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of repentance and amendment; indeed, I SERM.

V. think that is scarcely possible, but I would not have you think every little defect a sufficient reason to keep you away; I would persuade you to do what you can; and it may be, nay it will be, if you persevere, that you will acquire new grace and strength, you will grow in holiness and virtue; what you now look upon with terror,

. will become your delight; and finally, having finished your earthly course, you shall, from partaking of the table of your Lord here on earth, be advanced to the enjoyment of his blessed society in the mansions of his Father.

SERMON

SERMON VI.

ON BAPTISM AND CONFIRMATION.

Acts xix.

PART OF THE 5TH AND 6TH VERSES.

They were baptized in the name of the Lord

Jesus; and wben Paul bad laid bis bands upon them, the Holy Ghost came on them.

I PROPOSE,
PROPOSE, in this discourse, to treat of SERM,

VI. two of the ceremonies of our church-baptism and confirmation : - they are closely connected together, the one being only a completion of the other. Something, perhaps, I may advance, which may be deserving of the attention of you all; but I

more

SERM. more particularly request those to listen VI.

to me, who are shortly to be brought before the bishop.

I shall begin by explaining to you, in the plainest words I can fix upon, how baptism came to be necessary; what the nature of it is; and what are the advantages which we derive from it.

When our first parent, Adam, was created, he was (as you must remember) forbidden to eat of the fruit of a certain tree which grew in the midst of the garden where he was placed; he was told, at the same time, that if he did eat of it, he should surely die. By death is meant, in this place, extinction of being; it is the same as if God had said --- In the day that thou transgressest my command, thou shalt lose that life which I have just con. ferred on thee!' I mention this, because death, in the scriptures, sometimes means, at least is understood to mean, eternal pu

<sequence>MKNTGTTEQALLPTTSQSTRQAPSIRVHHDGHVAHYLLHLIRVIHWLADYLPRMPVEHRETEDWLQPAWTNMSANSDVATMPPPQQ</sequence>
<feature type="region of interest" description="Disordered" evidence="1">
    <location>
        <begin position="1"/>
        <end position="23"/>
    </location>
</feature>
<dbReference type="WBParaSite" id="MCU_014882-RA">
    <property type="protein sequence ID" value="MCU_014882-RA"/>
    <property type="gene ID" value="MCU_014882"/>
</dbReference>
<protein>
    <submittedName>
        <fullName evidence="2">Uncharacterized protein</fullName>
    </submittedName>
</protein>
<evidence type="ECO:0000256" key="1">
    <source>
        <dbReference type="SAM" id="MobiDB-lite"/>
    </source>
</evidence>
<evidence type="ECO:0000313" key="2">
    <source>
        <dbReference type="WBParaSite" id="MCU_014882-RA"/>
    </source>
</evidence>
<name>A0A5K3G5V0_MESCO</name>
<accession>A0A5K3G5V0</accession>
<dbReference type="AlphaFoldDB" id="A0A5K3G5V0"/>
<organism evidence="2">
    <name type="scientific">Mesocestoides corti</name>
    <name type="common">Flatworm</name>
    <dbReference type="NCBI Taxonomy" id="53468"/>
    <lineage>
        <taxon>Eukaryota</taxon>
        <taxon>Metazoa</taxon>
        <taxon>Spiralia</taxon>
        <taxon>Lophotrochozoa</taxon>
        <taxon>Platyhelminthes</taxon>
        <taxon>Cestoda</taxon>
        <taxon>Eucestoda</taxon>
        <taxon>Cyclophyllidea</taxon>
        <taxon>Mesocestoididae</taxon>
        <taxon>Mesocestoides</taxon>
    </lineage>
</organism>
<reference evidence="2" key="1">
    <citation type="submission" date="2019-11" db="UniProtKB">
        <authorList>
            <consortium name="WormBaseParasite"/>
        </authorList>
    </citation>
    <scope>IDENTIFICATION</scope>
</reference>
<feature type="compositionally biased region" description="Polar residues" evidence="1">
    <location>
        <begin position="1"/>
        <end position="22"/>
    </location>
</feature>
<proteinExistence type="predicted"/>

nishment

nishment after death; but that, in my SERM.

VI. opinion, is not its meaning here. Well, notwithstanding God's goodness to him, Adam, tempted by the devil, having a bad example set him by his wife, and being seduced by his own passions, fell from his obedience; he ate of the tree whereof it had been commanded him Thou shalt not eat.' Was the sentence, then, executed upon him immediately ?--not immediately; but it was pronounced ;-and the respite, which was granted him, can only be considered of the same nature as that " which passes between the condemnation and execution of a criminal. Several pu: nishments, however, and pernicious effects of his crime, he instantly experienced; he was turned, with disgrace, out of that beautiful garden in which he had been placed; the ground was cursed for his sake, and he was condemned to procure his food from it with labour and sorrow;

he

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